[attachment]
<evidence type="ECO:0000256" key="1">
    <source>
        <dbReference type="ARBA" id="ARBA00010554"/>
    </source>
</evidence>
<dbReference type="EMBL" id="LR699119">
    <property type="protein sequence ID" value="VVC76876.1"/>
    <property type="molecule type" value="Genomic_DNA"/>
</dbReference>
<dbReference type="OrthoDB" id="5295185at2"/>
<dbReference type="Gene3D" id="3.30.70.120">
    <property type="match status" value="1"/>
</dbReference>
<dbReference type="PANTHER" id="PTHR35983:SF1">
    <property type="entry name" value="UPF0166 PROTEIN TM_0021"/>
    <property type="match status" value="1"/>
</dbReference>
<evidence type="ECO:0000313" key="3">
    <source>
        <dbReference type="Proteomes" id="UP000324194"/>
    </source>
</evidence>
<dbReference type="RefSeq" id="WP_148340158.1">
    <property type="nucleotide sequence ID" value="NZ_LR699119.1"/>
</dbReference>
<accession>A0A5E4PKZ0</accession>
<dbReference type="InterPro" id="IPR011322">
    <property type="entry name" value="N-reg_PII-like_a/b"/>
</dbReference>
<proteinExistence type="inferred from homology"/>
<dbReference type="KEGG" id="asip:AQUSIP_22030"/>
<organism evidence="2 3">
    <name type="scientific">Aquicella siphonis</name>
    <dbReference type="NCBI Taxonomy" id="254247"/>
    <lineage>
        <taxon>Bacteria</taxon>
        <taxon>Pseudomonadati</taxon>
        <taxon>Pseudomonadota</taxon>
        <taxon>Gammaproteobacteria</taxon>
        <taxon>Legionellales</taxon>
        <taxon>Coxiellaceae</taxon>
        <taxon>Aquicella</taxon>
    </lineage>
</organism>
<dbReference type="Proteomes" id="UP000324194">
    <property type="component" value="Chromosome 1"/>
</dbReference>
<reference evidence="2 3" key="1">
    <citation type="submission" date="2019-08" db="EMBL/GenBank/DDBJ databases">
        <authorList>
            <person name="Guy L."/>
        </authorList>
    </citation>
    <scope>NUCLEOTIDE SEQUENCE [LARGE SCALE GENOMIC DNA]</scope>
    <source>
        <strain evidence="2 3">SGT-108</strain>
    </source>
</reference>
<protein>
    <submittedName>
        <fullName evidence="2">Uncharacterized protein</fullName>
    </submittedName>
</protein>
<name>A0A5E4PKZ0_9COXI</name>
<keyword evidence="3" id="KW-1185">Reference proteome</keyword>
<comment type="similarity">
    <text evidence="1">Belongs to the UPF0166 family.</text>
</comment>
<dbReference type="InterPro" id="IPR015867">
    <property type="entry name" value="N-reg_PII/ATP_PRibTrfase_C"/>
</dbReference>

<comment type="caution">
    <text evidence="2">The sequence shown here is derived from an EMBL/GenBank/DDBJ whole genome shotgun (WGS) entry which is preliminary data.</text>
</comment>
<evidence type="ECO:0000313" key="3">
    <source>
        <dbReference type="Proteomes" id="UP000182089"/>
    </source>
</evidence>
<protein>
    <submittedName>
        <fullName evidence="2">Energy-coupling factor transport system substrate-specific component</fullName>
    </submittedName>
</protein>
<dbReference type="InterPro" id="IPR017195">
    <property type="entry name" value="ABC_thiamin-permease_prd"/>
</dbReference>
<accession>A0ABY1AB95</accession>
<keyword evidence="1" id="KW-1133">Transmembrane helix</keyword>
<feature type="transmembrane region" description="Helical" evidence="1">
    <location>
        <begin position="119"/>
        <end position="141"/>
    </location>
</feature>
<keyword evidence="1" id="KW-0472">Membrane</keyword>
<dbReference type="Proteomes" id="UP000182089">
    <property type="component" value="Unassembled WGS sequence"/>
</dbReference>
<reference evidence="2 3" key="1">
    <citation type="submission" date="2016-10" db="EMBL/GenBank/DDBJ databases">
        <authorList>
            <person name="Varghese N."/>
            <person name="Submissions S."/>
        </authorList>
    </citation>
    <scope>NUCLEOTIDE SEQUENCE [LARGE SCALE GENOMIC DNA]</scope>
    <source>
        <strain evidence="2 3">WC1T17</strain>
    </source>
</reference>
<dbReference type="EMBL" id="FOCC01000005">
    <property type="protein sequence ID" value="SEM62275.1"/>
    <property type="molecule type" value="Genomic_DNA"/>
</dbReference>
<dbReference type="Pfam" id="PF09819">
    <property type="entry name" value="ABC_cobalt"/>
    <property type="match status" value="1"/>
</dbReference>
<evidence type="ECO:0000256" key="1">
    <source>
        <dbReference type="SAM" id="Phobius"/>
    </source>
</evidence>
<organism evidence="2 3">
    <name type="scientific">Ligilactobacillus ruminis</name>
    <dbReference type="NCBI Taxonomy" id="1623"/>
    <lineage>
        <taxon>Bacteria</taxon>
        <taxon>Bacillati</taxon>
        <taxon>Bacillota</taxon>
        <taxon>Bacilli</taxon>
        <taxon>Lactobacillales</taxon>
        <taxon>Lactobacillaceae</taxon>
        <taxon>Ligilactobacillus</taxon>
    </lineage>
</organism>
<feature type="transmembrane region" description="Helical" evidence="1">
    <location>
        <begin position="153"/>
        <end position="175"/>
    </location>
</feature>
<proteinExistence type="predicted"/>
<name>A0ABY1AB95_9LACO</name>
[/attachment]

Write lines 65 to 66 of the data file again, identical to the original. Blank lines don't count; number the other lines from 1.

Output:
<keyword evidence="3" id="KW-1185">Reference proteome</keyword>
<comment type="similarity">